In 1994, Porsche introduced yet another update to the 911. Compared to the previous generation gap, this constituted a rapid development for the 911. The new 911, internally designated the 993, featured an all new frame and 80% new parts. The engine was also new, but was, once again, an air-cooled flat-six. The 993 ended up being the last air-cooled Porsche. As the pinnacle of that line of development, the 993 remains highly sought after by collectors. This was the first generation of the 911 to use a six-speed manual transmission. Previous generations used four- or five- speed transmissions. The only prior Porsche with a six-speed was the 959. The suspension, brakes and exhaust were also updated, compared to the previous generation.
The End of the Air Cooled Era
By the mid-nineties, sales of Porsche’s front-engine cars were lagging, and the company was struggling financially. Porsche consulted with Toyota to find ways to save money. Eventually, Porsche developed a plan to share more parts between different models. Design of a new 911 and a small two seater roadster began concurrently. The roadster would be named the Boxster after its boxer engine and roadster layout. The Boxster, released in 1996, would share its hood, headlights, some interior parts, and an engine block with the next generation 911, which would arrive three years later. The engine, notably, was completely water-cooled, the first such engine Porsche had put behind the driver in a street car. The Boxster’s visually styling was influenced by Porsche’s early roadsters, the 356 and the 550. In 2006, Porsche introduced a coupe version of the Boxster named the Cayman.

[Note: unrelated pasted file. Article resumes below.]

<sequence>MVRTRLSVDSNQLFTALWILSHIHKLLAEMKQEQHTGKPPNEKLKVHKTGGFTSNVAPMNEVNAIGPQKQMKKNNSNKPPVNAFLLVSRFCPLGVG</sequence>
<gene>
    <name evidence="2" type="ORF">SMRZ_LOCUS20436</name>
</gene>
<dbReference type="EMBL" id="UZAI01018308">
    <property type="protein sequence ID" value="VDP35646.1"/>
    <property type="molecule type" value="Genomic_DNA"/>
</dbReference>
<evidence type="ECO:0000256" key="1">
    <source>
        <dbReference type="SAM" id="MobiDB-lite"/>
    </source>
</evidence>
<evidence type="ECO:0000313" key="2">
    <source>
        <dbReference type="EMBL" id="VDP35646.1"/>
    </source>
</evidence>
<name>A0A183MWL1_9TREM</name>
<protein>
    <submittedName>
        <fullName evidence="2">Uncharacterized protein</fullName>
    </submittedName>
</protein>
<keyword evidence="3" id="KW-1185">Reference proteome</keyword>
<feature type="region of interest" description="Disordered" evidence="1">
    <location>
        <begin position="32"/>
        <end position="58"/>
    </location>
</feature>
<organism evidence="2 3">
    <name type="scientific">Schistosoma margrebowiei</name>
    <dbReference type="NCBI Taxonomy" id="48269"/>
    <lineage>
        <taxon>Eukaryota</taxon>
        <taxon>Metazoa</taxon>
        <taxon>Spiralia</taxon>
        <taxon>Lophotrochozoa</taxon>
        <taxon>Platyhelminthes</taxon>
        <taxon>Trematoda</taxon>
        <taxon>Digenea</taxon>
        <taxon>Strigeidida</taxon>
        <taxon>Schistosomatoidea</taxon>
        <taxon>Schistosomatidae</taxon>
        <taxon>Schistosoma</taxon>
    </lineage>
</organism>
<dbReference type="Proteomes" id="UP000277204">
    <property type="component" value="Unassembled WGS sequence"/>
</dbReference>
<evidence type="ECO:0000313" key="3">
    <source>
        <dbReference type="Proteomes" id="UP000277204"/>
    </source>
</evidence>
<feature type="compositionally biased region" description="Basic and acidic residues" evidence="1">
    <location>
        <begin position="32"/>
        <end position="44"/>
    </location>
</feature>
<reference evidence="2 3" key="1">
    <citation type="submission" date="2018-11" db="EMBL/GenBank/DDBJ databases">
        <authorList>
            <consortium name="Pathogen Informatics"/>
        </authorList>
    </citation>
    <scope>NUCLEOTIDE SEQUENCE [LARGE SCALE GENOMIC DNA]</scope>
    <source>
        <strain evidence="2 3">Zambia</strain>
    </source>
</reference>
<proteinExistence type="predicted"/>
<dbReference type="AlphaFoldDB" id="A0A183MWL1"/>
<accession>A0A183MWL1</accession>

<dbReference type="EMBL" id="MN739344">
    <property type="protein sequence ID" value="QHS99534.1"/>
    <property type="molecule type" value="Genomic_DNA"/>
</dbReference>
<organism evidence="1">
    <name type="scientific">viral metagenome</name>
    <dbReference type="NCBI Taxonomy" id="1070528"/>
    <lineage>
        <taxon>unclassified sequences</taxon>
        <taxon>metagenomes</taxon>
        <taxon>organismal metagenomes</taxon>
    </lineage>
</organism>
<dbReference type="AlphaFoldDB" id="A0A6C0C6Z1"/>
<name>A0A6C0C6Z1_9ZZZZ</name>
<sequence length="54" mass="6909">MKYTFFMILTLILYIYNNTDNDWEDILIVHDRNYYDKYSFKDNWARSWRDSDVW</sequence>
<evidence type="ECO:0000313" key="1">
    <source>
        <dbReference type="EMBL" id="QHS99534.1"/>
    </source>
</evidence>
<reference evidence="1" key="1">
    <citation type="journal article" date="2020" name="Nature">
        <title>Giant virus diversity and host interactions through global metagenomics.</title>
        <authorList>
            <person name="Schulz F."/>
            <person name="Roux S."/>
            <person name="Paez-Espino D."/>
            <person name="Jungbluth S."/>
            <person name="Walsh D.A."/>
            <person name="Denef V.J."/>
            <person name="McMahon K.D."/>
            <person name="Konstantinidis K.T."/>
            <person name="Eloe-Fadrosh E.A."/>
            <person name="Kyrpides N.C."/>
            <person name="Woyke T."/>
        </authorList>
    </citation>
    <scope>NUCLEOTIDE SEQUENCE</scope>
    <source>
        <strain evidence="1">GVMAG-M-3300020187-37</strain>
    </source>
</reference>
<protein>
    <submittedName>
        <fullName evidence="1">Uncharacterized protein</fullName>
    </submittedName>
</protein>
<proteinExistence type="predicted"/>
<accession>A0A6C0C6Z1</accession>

In 1998, Porsche went racing again with the Porsche 911 GT1. The GT1 shared the front of its chassis with the 993, and the rear, as well as the water-cooled twin trubo engine with the 962. The GT1 also featured a lightweight carbon fiber body. In order to enter the car in the GT class at Le Mans, Porsche created a street legal version, the GT1 Strassenversion, and sold two of them. Despite being in the GT1 class with modified street cars, the GT1 beat several racing prototypes and won Le Mans overall in 1998.